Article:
“Formulating the 11MP: Challenges for Multiracial Malaysia & the Indian Community”
First of all, I would like to congratulate the organizers for having this forum at a very opportune juncture in our history. Our country faces new challenges as we approach the year 2020 and we will pay close attention to the upcoming 11th Malaysia Plan that is supposed to take us to the status of a developed country in 5 years’ time. But at the same time, we need to remind ourselves that the problems of poverty and inequality are still very much present in our midst despite the many self-congratulatory statistics that are being used by the government to highlight our many so called ‘achievements’.
The gap between not just the ‘haves’ but the ‘have-a-lot’ and the ‘have-nots’ could not have been in starker display in our country in the past three months. While low income families have been struggling to cope with the increase in the price of petrol, electricity and other basic necessities, billions have been squandered by politically connected individuals on expensive champagne in Las Vegas, penthouses and mansions in New York and Beverly Hills, round the world shopping trips and partying with Hollywood celebrities. While some shopkeepers, especially from the older generation, have been forced to close their business because they cannot cope with the introduction of the Goods and Services Tax (GST), our First Lady of Malaysia hopes that the GST won’t increase the price of her RM1200 hair-dye house call. While the average Malaysian is worried about the increase in the toll charges, taxi and bus fares, the Prime Minister’s Office goes out to spend almost half a billion ringgit on a new plane!
According to the Economic Planning Unity (EPU), Malaysia has almost ‘solved’ its poverty problem. The poverty rate in the country was a mere 1.7% in 2012. And according to the preliminary results from the 2014 Household Income Survey, the average household income has reached RM5900, up 18% from RM5000 in 2012.
And yet, these gaudy statistics do not reflect the reality on the ground. How many people in this room, for example, have seen their salaries increase by 18% in the last 2 years? As elected representatives, many of us still meet a large number of individuals and families who cannot make ends meet and who require our assistance. These include single parent households, the disabled and those with family members with a serious illness. The urban poor, especially among the Indian communities which have been displaced from the rubber plantations and estates are especially vulnerable when it comes to family illnesses and accidents significantly affecting their income earnings.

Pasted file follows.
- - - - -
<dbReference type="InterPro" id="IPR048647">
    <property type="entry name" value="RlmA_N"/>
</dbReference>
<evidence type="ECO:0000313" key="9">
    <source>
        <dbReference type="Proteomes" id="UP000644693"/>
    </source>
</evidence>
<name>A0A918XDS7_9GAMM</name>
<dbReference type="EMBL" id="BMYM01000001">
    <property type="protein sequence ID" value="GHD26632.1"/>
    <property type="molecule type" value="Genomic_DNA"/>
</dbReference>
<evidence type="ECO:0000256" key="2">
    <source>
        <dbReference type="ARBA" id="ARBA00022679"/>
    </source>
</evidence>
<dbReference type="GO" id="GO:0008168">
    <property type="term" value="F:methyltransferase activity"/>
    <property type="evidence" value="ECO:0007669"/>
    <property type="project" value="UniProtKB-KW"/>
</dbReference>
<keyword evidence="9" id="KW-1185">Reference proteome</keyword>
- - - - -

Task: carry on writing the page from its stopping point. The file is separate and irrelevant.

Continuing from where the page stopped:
In Sarawak, where the official poverty rate has fallen to a mere 2.4% in 2012, we still observe many longhouses in the interior areas with no electricity or water supply. Many Dayaks and other native Bumiputeras barely eke a subsistence living from selling agricultural produce in their family farms or ‘kebuns’. In Sabah, the incidence of poverty fell by a remarkable 11.1% in 3 years, from 19.2% in 2009 to 8.1% in 2012. And yet, anyone who has driven through the urban slums and travelled through the remote highlands of Sabah would find it hard to believe that only 92% of households in the state earns more than the Poverty Line income of RM1090 a month.
Among the Orang Asli, it is estimated that their poverty rates was as high as 50% in 2009. Less than 10% of the Orang Asli population graduated from secondary school, according to 2009 estimates.
The disconnect between government statistics and the hardships felt by the people on the ground was in stark display in the Bantuan Rakyat 1 Malaysia (BR1M) handouts. For example, 5.2 million households or 80% of total households received BR1M 1.0 when it was first given out in 2012. While some of this may have been overpayment to ineligible households, nevertheless, it should be tremendously worrying when 80% of households were given financial assistance in a country where the average household income was RM5000 in 2012.
While the middle class and the poor are being squeezed as a result of stagnating wages and increases in the cost of living, the rich continue to enjoy the lion’s share of the country’s economic wealth. The total wealth of the top 40 richest Malaysians to the total GDP increased from 15.7% in 2006 to 22.4% in 2012. The comparable figure in the United States was only 4.8% in 2012. In other words, in a RM1 trillion economy, which was achieved in 2014, the total wealth of the top 40 Malaysians would add up to RM400 billion. On the other end of the spectrum, 26% of Malaysians have zero property assets in their name.
The reality on the ground clearly shows that we still have to focus on poverty, especially relative poverty, which still affects a significant number of Malaysians. At the same time, we cannot forget that inequality, not just in terms of income, but also in terms of wealth, is still a very significant challenge in present day Malaysia. The issue of inequality is even more prominent today due to the widespread availability of information and increased urbanization which shows the stark differences between how the ‘have-a-lot’ live compared to the ‘have-nots’.